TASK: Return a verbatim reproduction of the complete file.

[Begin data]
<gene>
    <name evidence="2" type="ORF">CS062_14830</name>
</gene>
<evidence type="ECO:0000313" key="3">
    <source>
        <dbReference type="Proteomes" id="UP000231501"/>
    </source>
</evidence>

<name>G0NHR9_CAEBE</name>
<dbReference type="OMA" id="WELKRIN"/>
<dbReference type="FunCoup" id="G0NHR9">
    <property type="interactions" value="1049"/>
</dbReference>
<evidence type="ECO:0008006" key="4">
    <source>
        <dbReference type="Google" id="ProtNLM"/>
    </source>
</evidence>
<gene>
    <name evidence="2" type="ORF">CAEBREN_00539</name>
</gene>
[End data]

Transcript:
<gene>
    <name evidence="2" type="ORF">CS062_14830</name>
</gene>
<evidence type="ECO:0000313" key="3">
    <source>
        <dbReference type="Proteomes" id="UP000231501"/>
    </source>
</evidence>

<name>G0NHR9_CAEBE</name>
<dbReference type="OMA" id="WELKRIN"/>
<dbReference type="FunCoup" id="G0NHR9">
    <property type="interactions" value="1049"/>
</dbReference>
<evidence type="ECO:0008006" key="4">
    <source>
        <dbReference type="Google" id="ProtNLM"/>
    </source>
</evidence>
<gene>
    <name evidence="2" type="ORF">CAEBREN_00539</name>
</gene>